Finally, we can look at whether the decline in marriage rate is repeated across the states. I have plotted the data only for the five states with the highest rates. Note that the vertical axis is on a logarithmic scale.

You will note the steep reduction in the number of people traveling to Nevada to get married, but not so for Hawaii, which has actually increased somewhat. The other states reflect the fact that there has been a general decline in marriage rate throughout the USA since the turn of the century.

Wednesday, August 5, 2015

First millennium problem has been solved: tree containment is easy on stable networks

One of the most fundamental computational problems related to phylogenetic networks is the following Tree Containment problem. Given a phylogenetic network and a phylogenetic tree, does the network display the tree? (Basically meaning that the tree can be obtained from the network by deleting nodes and branches.)

This problem was shown to be NP-hard in this paper in 2008. So, not only is it difficult to reconstruct phylogenetic networks, it is even difficult to check if a given network is consistent with certain gene trees or the estimated species tree.

In this paper in 2010, Charles Semple, Mike Steel and I studied for which classes of networks this problem remains hard and for which ones it becomes easy. In particular, we showed that the problem becomes polynomial-time solvable on so-called binary tree-child networks.

However, we were not able to extend our algorithm to a more general class of networks called reticulation visible networks, which were later called stable networks by others. A network is reticulation visible if, for each reticulation r, there exists a leaf x such that, if one would delete r, there would be no more directed path from the root to x. The idea behind this class of networks is that the leaf x gives us some information about the reticulation r. And how can we possibly expect to reconstruct reticulations if we don't have any information about them? Moreover, the class of reticulation visible networks seems to be much larger than the class of tree-child networks.

We advertised this open problem as Problem 4 in a list of seven important open computational problems related to phylogenetic networks in this blog post. Recently, there has been quite some interest in the problem, and two papers have presented algorithms for restricted subclasses. A solution for the whole class of binary stable networks has now been proposed in:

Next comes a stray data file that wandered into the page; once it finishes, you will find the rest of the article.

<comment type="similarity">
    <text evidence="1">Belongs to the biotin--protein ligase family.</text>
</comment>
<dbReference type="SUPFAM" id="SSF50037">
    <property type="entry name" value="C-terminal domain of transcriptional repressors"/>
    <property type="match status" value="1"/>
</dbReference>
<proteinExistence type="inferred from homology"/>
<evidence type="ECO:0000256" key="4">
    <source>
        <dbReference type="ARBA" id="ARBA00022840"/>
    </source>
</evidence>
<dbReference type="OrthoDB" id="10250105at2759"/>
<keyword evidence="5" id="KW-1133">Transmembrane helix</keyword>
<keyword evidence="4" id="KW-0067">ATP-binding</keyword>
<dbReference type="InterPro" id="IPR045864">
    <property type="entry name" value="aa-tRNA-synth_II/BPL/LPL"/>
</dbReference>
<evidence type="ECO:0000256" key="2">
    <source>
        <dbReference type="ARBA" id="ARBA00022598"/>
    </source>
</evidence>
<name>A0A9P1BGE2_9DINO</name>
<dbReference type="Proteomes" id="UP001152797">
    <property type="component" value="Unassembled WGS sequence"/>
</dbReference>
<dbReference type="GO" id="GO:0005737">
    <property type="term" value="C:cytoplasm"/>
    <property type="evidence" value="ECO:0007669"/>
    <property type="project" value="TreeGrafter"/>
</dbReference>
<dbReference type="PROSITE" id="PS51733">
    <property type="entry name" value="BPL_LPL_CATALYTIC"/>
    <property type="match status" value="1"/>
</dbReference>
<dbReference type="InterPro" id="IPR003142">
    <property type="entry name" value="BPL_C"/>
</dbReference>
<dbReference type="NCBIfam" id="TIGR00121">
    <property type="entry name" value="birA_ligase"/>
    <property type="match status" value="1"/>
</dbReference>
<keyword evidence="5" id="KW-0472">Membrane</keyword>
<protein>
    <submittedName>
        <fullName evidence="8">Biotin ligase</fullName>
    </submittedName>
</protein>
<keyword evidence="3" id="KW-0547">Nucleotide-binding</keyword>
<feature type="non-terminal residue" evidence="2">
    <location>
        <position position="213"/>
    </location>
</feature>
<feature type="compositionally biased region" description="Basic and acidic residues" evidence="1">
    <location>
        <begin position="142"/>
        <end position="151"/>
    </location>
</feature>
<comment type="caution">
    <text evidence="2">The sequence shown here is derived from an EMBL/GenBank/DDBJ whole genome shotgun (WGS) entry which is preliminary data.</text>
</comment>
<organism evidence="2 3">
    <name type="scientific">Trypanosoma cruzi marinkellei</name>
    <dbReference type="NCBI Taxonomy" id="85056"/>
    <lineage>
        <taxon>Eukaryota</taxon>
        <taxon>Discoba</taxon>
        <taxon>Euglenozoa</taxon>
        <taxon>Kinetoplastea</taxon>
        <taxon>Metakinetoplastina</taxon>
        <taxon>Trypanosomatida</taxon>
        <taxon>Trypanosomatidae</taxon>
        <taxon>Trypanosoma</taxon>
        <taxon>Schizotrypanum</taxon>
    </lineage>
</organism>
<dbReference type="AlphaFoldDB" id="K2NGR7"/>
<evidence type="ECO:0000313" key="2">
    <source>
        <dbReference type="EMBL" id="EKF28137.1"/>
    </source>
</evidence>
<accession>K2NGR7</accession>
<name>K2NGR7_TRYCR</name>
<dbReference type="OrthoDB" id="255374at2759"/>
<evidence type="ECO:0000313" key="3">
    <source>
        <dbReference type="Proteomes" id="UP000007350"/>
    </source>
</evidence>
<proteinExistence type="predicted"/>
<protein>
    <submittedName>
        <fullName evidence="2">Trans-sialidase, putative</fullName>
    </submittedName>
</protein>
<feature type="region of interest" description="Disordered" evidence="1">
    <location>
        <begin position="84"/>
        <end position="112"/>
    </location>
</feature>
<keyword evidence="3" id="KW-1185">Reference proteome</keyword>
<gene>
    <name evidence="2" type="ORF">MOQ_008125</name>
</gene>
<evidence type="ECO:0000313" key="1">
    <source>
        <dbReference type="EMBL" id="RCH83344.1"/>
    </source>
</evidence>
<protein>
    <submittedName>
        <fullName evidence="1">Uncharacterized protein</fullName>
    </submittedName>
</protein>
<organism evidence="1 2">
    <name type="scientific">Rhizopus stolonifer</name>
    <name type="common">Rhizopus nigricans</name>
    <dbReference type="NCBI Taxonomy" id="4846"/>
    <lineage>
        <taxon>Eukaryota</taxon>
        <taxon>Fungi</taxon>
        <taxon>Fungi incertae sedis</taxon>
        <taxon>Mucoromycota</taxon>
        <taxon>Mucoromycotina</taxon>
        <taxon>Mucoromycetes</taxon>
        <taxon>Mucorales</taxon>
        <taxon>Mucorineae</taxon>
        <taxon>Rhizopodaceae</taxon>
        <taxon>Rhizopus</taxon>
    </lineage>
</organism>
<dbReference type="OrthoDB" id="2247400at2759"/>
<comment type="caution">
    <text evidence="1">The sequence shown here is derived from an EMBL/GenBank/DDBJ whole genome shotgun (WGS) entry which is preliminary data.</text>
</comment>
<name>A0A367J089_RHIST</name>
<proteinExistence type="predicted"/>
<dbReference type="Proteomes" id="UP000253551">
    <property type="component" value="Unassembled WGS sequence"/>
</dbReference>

Andreas D.M. Gunawan, Bhaskar DasGupta, Louxin Zhang. Stability Implies Computational Tractability: Locating a Tree in a Stable Network is Easy. arXiv:1507.02119 [q-bio.PE]

The paper has not been published yet, but the proof seems correct to me, and is very clever and elegant. Hence, the first of the seven "phylogenetic network millennium problems" has been solved!

Below you see Louxin Zhang presenting the algorithm at the Phylogenetic Networks workshop in Singapore.

Monday, August 3, 2015

Networks vs augmented trees

The distinction between networks and augmented trees is interesting from a biological, computational and mathematical point of view. An augmented tree is the result of adding cross-connecting branches to a tree, turning it into a network. So each augmented tree is a network (called a tree-based network). But is each network an augmented tree? In a previous blog post we showed that this is not the case. There exist networks that are inherently network-like and cannot be obtained by adding branches to a tree. (If we are allowed to create new nodes by subdividing branches of the tree, but are not allowed to subdivide any of the previously-added branches.)

The biological question here is as follows: is evolution a tree-like process augmented with horizontal events, or is evolutionary inherently network-like?

This concept is also relevant to phylogenetic network reconstruction approaches, because several such methods work by adding edges to an estimated species tree. Therefore, there exist networks that will always be missed by such methods.

Interestingly, it has turned out that it is easy to find out if a given network is tree-based or not. A polynomial-time algorithm was presented recently by Francis and Steel:

Andrew Francis and Mike Steel, Which Phylogenetic Networks are Merely Trees with Additional Arcs? Systematic Biology (2015).

They solve the problem by reducing it to a model called 2-SAT, which is interesting because it automatically leads to a very simple and fast algorithm solving the problem.

An interesting question that remains open is the following. Given a network and a tree, can we decide in polynomial time if the network can be obtained by adding edges to the given tree? Another question is whether there exists a clean graph-theoretic characterisation of tree-based networks.

Below you see Mike Steel presenting their recent paper at the Phylogenetic Networks Workshop in Singapore. He also discussed other recent results, concerning folding and unfolding phylogenetic trees and networks, as well as distance-based methods for detecting reticulation.